KANSAS CITY, MISSOURI—Kansas City, Missouri (not the one in Kansas) was once a famous stopover for shipping cattle back east, and its huge West Bottoms feedlots offered visitors quite a sight—and smell. Today, there are antique stores there. But Kansas City remains a great intermodal town, a place where five railroads have hubs, where there are air freight operations and straight highway shots from the geographic center of the country to, well, the rest of the planet.
Kansas City is home today to two major auto plants. The Ford assembly plant is in Claycomo (a/k/a Clay County, Missouri), which makes the bestselling vehicle in America, the all-aluminum F-150 pickup, plus the Transit van. And General Motors’ Fairfax Assembly on the Kansas side, is where the Buick LaCrosse is produced and the all-new Chevy Malibu, which is being supported with a new $174 investment from GM, is fast approaching. It was great to see energy-efficient trains moving cars out of the city—80 percent of the Transits reach new markets that way, Ford said. The rail cars actually had to be modified to accommodate the tall roofs on some of the vans.
“The history of Kansas City has always been about transportation,” I was told by Kansas City Star business reporter Diane Stafford. The key takeaway is not just about these two plants, but about the multitude of suppliers that circle them like pilot fish on a whale. For every automaker assembly job, at least nine other positions are created at suppliers, I was told by Kim Hill, a director at the Center for Automotive Research. The even bigger story is that today’s suppliers aren’t just in the proximity of those big whale plants, they’re literally next door. GM is talking about what it calls a “bullseye strategy” to take millions of dollars in transportation costs out of the supply chain.
You may not have heard of Inergy Automotive Systems, but Chevy couldn’t build the Malibu without the plastic gas tanks it delivers just in time. Fairfax Assembly literally looms over Inergy’s brand-new building. One thing I learned on my visit to the two Kansas Citys is that they call them “assembly” plants for a reason. Gone are the days when Henry Ford’s operations were proudly and vertically integrated, with raw materials going in one door and finished cars coming out another.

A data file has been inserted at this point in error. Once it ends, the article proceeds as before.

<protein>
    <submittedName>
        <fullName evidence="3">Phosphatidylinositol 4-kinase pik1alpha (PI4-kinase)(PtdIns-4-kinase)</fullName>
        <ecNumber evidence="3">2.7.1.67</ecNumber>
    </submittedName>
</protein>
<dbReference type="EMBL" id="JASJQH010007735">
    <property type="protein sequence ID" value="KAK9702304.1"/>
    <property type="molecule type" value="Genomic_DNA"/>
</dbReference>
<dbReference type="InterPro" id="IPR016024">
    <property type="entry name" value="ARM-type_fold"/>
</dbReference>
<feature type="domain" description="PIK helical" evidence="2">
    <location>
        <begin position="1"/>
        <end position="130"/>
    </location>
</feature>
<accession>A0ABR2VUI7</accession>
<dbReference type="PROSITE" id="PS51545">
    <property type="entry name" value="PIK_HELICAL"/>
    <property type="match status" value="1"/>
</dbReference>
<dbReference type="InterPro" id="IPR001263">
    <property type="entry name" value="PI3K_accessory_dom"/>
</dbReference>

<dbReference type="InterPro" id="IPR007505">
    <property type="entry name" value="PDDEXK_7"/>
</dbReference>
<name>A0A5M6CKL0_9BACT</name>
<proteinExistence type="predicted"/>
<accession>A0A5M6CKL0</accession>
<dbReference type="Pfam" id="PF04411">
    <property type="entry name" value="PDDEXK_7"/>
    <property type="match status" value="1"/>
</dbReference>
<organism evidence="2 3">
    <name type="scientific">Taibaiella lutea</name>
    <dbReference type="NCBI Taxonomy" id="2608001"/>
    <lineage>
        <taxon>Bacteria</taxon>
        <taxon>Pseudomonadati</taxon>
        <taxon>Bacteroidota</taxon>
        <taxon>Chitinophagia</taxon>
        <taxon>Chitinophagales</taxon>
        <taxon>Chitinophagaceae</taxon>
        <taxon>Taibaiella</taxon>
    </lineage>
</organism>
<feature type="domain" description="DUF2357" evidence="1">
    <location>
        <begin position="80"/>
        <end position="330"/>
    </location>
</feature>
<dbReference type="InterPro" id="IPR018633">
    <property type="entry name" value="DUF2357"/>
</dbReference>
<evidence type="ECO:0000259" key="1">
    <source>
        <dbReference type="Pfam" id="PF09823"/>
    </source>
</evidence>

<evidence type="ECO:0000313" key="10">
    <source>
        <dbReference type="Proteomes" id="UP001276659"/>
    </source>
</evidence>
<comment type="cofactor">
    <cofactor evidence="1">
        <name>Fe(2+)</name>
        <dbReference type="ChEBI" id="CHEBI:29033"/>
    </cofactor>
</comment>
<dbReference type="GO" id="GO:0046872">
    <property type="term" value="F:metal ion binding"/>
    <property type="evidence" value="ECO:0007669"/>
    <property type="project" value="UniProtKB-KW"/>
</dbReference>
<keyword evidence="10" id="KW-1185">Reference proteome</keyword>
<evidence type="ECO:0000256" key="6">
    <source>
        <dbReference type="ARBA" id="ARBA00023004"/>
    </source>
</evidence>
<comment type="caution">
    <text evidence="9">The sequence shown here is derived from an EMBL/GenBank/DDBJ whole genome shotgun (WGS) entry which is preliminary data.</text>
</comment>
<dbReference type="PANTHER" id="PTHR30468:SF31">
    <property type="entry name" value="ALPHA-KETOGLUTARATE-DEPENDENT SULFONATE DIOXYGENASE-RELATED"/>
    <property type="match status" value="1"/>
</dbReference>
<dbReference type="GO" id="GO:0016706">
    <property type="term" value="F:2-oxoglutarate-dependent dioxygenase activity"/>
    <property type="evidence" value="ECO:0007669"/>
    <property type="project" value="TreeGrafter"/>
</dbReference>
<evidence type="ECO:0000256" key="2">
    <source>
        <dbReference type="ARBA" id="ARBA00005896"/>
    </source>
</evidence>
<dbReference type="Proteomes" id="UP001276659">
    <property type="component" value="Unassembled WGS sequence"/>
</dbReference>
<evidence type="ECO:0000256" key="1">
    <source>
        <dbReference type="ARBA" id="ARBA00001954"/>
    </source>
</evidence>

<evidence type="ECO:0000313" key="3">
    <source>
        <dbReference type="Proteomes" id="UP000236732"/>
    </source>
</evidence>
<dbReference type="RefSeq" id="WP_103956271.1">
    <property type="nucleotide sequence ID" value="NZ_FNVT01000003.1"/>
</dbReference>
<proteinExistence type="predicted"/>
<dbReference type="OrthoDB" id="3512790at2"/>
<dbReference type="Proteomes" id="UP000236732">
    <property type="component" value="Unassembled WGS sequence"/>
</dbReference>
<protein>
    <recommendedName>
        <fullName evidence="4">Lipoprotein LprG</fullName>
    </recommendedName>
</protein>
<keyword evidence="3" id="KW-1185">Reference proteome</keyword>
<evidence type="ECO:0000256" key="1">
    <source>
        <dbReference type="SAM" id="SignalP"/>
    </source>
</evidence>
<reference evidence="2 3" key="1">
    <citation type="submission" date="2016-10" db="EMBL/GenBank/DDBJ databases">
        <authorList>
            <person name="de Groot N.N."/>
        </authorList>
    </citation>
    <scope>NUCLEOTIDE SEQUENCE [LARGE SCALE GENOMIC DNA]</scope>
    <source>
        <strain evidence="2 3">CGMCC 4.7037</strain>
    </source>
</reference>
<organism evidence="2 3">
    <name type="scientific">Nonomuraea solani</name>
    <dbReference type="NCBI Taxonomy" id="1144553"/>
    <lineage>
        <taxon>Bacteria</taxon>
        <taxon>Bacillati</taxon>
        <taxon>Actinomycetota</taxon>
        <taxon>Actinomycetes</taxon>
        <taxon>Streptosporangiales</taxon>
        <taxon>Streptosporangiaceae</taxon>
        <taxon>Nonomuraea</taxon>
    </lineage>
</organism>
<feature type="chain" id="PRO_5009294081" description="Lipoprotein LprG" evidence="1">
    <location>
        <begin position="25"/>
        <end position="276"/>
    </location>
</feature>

“They were trucking gas tanks in from the Detroit area,” said Chad Meyer, whose NorthPoint Development is leading GM’s effort to streamline the supply chain with close-in companies making everything from consoles with cupholders to complete rear assemblies. “When it snowed in Michigan they would have to shut down production. And we’re saving $1 million a month per plant in trucking costs.”
Ford’s Birgit Behrendt, the company’s global purchasing chief, said at the KC Velocity supplier conference in Kansas City that 70 percent of the value of the Ford F-150 comes from the suppliers whose parts pour into the plant—which now employs 7,400 and has received $1.2 billion in new investment. Building everything from infotainment systems to suspensions has become so specialized that these so-called "Tier 1" companies do much of the critical design work.
There are 11 new Tier 1 suppliers to the auto industry in and around Kansas City, I was told by Chris Gutierrez, president of the supply chain-centered KC SmartPort. The suppliers are from all over. I visited China-owned Yunfeng USA, where workers were assembling consoles for the Chevrolet Colorado and GMC Canyon trucks. The Malibu’s line is built and waiting for start of production in November.
Dan Walker, plant manager at Yunfeng, explained how so-called “cockpits” (the whole dash assembly) are made: the line gets “broadcasts” from Fairfax Assembly saying that a car with a particular bar code/VIN number is getting painted and needs a built-to-order cockpit. In 32 minutes that part is ready, complete with the correct radio, HVAC connections and wiring for the power seats (if it has them). Thirty-six cockpits fit into a truck, and then it’s off to be fitted to that newly painted Malibu.